The meaning of rape in medieval law and literature has been the subject of controversy in recent years (especially for those intrigued by the tantalizing historical fragment that tells us the canonical author, Geoffrey Chaucer, was released from a charge of rape). In medieval terminology, the term ‘raptus’ is ambiguous since it can refer to either forced coitus or abduction, sometimes for the purposes of a consensual marriage. Suzanne Edwards makes an invaluable contribution to these discussions by shifting attention away from the presumed passive victim of rape and towards the active and potentially empowered rape survivor. Engaging an impressive generic and chronological range of medieval texts from the eleventh to the fifteenth century, including saints’ lives, religious tracts, romances, theological commentary, and legal statutes, the book is punctuated throughout with original and illuminating close readings of texts. Professor Edwards begins her book with a careful analysis of one of the most influential texts on rape in the Christian world, Augustine’s discussion of the rape of the Roman heroine, Lucrece. As she points out, Augustine’s analysis challenges the prevailing ideology of rape by arguing that the victim under no circumstances should commit suicide after a rape. This important argument both dismantles a pervasive pre-Christian ideology that links imperialist war with the dead body of the rape victim and grants women status as subjects with inviolable souls rather than merely seeing them as objects in a patriarchal structure that rests on the traffic in women. Edwards shows how Augustine reorients the shame women are supposed to experience after rape by arguing that shame is a productive state for Christians, all of whom are born into the shame of original sin. This observation leads him to propose that survivors of sexual violence possess privileged moral, ethical and spiritual insight. Survival of rape, an act against a woman’s will, then, counter-intuitively, has the positive effect of guaranteeing a woman’s chastity and her freedom from pride. Edwards does a superb job of explaining a complex theological text and of setting out Augustine’s creation of an influential dialectic in which an act to be strenuously avoided becomes an avenue to privileged insight, a dialectic that the rest of the book will show is manifest in a variety of literary genres. In the first chapter, Edwards explores the function of discourses of survival of rape in early medieval religious writing. Despite the critical attention that representations of rape in secular writings have received, few critics have explored extensively the function of representations of rape across a range of religious writings from saints’ lives to religious tracts. Edwards devotes the first chapter to a study of the role survival of rape plays in the construction of female sanctity in early saints’ lives, Goscelin of St. Bertin’s account of the Virgin of Antioch and the Life of Christina of Markyate. She contrasts early Christian martyrs who neither fear nor endure sexual violence with the protagonists of later medieval religious texts who embrace suffering and the survival of sexual violence as ideal experiences in their quest for sanctity. She skilfully shows how Goscelin and Christina of Markyate cast the suffering of sexual violence as a form of redemptive sacrifice, ‘a sign of a would-be saint’s refusal of exemplarity and willingness to embrace a divine will beyond understanding’ (p. 17). Professor Edwards' extensive diachronic analysis of saints’ lives shows how the status of sexual violence develops over time in the most popular genre of literature in the Middle Ages. Professor Edwards then considers the ways in which two major anchoritic texts, the thirteenth century guide to the reclusive life, Ancrene Wisse, and its companion tract on virginity, Hali Meidenhad, argue that the female contemplative should embrace rather than recoil from the experience of sexual violence. The insistent disgust about sexual intercourse the authors of both these texts display has often been noticed, but Edwards compellingly explains the function of that obsession by showing how a focus on sex acts against the will of the participant furthers the anchoritic reader’s pursuit of a life of perfection; that is, by continually emulating the shame of those who endure sexual violence, the contemplative female reader is able to protect herself from the pride her pursuit of perfection might inspire. This chapter not only provides a persuasive novel interpretation of the texts, but furthers our understanding of affective reading practices more generally, a topic that is just now receiving significant critical attention. In Chapter 3, Edwards offers an illuminating new study of the well-known The Wife of Bath’s Prologue and Tale by Chaucer, which she considers in relationship to the discourses of sexual violence found in legal documents of the period. In a superb example of critical legal studies, she presents an enlightening interpretation of several legal documents associated with the rape and abduction of Eleanor West in the 1380s, a text that she shows to share important affinities with the Wife of Bath’s Tale. She first demonstrates that the central victim in the accounts of Eleanor’s rape surprisingly proves not to be Eleanor but rather her mother, a shift in focus required by Eleanor’s problematic subsequent agreement to marry her rapist. As Edwards explains, medieval rape law concerning this case both valorizes and undermines the meaning of consent in cases in which raped and abducted women later consent to marry their rapists. While maintaining her focus on the literary rather than the historical resonance of these documents, Professor Edwards demonstrates how Chaucer, in the Wife of Bath’s Prologue and Tale, both registers and critiques legal norms concerning gendered violence. In this chapter and indeed throughout her study, Professor Edwards shows how important it is to attend continually to the harms women have suffered and continue to suffer through gendered violence while uncovering the ways in which some representations of those harms may actually undo the assumptions about gender that produced the acts in the first place. In the final chapter, Edwards, through an analysis of Middle English revisionings of the classical rape stories of Lucrece and Orpheus, broadens the scope of her study to consider the ways in which women’s survival of rape can model possibilities for political reform. John Gower’s version of the paradigmatic story of the rape of Lucrece rarely receives critical attention, and, although Eurydice’s abduction has been discussed in Sir Orfeo as a form of sexual violence, the link between the survival of rape and political reform in the Middle English poem has yet to be observed. Edwards’ analysis not only contributes to our understanding of two little studied Middle English texts, but also and perhaps more importantly, effectively demonstrates that, in the English Middle Ages, poets rejected classical models of political reform that depended on the destruction of women. Her careful analysis of both Middle English poems powerfully concludes an intellectually sophisticated book, significant not only for its subtle interpretations of gendered violence in the Middle Ages, but also for its implications for our understandings of sexual violence in the present. © The Author 2017. Published by Oxford University Press 2017; all rights reserved This article is published and distributed under the terms of the Oxford University Press, Standard Journals Publication Model (https://academic.oup.com/journals/pages/about_us/legal/notices)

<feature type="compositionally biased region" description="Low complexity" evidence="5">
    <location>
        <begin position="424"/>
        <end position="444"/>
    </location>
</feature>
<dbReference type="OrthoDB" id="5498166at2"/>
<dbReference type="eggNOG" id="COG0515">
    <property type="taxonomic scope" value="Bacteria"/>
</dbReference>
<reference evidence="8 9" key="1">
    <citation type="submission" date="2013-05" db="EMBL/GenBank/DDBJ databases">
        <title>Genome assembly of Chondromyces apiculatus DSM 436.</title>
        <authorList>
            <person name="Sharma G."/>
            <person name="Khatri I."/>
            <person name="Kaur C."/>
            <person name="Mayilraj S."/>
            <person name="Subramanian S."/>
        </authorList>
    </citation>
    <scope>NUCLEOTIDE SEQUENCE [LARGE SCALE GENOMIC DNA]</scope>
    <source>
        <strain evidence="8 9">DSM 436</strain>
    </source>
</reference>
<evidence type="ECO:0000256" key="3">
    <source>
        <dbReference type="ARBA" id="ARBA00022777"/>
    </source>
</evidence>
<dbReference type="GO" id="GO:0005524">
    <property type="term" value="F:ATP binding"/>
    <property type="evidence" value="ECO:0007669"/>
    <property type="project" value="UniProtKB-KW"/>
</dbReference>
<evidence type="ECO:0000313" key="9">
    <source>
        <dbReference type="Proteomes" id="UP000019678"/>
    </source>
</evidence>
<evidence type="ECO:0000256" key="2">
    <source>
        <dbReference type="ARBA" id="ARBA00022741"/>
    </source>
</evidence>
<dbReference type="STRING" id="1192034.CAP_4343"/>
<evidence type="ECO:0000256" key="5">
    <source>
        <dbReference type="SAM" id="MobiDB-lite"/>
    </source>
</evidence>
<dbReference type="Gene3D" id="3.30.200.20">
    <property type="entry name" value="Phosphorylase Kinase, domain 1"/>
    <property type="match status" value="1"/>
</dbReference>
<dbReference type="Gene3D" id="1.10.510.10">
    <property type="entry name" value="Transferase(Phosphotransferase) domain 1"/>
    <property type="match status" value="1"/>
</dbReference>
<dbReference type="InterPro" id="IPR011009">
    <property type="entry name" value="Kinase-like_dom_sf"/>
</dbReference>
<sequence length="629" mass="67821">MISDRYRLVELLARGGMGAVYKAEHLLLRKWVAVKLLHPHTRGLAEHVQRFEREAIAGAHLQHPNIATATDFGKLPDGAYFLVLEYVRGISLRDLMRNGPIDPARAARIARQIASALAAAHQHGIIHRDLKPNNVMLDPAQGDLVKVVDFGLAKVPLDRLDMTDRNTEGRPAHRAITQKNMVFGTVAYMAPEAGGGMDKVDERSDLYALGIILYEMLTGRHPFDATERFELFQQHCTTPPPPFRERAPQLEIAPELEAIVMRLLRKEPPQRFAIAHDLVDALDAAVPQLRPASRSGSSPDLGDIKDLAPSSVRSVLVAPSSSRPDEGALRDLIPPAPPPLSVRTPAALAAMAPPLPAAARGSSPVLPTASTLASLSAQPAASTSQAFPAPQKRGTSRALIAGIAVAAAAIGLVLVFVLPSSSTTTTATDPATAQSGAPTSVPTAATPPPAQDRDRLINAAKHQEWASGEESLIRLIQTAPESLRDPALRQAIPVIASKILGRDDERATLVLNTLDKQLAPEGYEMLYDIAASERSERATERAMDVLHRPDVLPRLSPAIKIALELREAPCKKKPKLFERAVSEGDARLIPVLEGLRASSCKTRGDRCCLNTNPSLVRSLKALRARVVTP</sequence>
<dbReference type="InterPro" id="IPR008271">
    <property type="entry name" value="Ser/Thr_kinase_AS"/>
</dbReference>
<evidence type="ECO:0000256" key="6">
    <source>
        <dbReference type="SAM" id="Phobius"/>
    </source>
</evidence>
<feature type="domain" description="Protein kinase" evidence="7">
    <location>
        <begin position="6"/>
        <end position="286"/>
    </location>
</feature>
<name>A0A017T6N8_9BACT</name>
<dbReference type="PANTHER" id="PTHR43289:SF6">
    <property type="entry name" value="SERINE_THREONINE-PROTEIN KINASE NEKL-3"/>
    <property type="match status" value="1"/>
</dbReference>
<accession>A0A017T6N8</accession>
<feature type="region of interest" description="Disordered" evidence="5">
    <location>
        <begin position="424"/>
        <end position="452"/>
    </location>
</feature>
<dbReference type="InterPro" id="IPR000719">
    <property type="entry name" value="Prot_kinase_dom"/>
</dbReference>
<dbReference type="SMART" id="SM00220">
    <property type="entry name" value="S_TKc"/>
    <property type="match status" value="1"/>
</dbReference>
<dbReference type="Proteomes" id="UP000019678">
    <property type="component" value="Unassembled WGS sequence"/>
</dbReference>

The Review of English Studies – Oxford University Press
Published: Oct 13, 2017